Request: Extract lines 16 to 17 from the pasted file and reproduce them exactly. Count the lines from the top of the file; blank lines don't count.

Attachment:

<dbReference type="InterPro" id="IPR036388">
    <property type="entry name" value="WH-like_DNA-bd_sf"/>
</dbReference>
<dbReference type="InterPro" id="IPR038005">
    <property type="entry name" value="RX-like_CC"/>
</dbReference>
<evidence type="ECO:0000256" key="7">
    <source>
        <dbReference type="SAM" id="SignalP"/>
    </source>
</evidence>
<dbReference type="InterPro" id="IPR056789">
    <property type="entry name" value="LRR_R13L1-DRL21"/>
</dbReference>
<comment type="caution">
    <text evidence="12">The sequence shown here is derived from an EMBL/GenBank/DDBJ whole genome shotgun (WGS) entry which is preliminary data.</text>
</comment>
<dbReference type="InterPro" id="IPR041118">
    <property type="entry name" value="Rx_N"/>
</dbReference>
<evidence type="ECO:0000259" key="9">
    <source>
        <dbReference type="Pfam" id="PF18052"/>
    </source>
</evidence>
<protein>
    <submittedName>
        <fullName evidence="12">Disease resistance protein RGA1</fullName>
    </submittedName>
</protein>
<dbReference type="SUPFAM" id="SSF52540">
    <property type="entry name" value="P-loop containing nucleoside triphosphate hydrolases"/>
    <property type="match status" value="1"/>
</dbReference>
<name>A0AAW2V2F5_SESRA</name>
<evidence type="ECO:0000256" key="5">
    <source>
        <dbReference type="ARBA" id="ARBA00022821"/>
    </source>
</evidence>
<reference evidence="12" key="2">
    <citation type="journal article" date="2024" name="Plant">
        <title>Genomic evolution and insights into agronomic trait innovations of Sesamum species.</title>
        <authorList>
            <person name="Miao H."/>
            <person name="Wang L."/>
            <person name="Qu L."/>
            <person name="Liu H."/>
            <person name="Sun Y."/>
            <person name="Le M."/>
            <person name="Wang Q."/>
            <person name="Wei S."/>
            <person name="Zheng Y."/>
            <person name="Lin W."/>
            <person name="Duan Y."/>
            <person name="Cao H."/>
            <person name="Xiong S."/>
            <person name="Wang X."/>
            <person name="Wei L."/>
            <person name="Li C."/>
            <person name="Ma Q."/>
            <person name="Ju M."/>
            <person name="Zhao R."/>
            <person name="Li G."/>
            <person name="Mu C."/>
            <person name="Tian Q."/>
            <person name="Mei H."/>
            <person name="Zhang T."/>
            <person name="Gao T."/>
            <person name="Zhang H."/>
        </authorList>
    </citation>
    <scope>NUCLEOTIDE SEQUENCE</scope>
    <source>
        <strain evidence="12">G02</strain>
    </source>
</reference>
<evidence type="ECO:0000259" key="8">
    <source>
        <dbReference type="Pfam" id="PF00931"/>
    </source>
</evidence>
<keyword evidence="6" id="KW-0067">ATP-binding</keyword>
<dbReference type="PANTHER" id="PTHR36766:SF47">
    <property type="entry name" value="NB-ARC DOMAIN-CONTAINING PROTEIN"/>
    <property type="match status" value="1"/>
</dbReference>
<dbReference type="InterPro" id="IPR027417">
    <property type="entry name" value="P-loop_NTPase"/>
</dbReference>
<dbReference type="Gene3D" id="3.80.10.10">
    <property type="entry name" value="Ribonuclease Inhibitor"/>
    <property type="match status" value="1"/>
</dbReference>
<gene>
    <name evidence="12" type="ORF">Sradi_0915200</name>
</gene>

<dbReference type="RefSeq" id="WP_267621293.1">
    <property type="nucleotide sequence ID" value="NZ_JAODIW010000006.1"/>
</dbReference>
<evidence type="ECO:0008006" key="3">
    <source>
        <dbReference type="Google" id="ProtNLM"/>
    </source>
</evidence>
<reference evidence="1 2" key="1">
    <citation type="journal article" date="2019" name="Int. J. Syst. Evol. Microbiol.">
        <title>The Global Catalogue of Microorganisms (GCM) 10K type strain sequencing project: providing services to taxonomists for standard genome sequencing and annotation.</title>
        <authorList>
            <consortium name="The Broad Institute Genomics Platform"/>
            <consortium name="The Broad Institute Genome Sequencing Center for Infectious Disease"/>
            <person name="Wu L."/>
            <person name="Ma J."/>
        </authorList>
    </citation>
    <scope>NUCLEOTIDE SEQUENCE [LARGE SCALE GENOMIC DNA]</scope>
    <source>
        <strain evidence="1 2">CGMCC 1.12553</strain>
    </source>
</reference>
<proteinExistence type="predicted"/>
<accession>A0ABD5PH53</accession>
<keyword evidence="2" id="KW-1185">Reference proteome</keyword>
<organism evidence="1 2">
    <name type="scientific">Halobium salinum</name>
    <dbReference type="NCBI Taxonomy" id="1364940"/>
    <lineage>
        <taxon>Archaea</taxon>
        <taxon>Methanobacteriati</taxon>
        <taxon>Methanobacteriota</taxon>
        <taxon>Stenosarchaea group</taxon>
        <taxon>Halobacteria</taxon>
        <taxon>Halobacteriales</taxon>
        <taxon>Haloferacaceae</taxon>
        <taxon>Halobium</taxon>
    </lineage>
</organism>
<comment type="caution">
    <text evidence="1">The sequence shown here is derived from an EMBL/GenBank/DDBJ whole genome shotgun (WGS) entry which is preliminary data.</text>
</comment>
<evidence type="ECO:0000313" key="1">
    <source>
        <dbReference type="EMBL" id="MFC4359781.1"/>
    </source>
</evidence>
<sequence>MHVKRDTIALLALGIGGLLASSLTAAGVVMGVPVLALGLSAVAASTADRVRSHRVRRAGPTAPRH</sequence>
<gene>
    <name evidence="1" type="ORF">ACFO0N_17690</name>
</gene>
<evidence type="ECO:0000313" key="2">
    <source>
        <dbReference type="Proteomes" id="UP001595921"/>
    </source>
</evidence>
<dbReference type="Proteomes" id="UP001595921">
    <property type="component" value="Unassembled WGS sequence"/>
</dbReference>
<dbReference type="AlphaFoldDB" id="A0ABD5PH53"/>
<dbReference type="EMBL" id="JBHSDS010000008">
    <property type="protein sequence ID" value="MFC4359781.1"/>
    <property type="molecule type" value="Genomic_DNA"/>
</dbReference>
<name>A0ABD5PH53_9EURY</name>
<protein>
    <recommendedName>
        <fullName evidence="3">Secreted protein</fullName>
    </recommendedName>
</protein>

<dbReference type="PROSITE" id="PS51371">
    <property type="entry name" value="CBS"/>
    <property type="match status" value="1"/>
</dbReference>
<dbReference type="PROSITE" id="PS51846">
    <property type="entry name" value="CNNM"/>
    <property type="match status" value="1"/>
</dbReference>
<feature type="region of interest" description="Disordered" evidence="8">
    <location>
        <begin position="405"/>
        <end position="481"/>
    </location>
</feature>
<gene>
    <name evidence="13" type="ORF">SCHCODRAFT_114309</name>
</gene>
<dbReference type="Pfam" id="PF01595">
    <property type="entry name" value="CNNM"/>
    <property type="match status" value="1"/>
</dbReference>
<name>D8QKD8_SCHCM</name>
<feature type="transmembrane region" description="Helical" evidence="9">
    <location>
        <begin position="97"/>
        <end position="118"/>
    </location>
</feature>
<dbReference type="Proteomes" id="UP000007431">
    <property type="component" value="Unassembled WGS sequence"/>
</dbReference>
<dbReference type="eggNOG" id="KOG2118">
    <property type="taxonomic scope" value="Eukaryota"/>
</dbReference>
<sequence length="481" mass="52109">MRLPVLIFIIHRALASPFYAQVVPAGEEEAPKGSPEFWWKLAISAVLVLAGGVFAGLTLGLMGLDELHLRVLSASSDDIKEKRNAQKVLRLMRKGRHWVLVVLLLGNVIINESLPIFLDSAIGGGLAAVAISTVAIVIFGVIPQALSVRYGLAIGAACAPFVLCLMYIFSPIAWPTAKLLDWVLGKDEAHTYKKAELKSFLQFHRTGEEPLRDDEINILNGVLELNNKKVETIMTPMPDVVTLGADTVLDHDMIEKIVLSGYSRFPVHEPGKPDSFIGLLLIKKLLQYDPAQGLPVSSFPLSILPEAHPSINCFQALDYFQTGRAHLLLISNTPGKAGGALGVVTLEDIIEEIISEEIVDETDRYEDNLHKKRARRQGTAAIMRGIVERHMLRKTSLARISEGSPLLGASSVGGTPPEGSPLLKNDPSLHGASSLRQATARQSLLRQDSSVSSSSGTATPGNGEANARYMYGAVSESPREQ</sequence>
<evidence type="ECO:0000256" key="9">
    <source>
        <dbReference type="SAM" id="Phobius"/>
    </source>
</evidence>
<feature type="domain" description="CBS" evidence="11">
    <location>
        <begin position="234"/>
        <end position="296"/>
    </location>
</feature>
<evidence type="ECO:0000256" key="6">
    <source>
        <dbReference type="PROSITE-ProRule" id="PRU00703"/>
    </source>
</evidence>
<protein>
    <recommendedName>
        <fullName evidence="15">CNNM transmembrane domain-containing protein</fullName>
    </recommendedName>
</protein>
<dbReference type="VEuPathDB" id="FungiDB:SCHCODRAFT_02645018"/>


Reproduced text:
    <text evidence="12">The sequence shown here is derived from an EMBL/GenBank/DDBJ whole genome shotgun (WGS) entry which is preliminary data.</text>
</comment>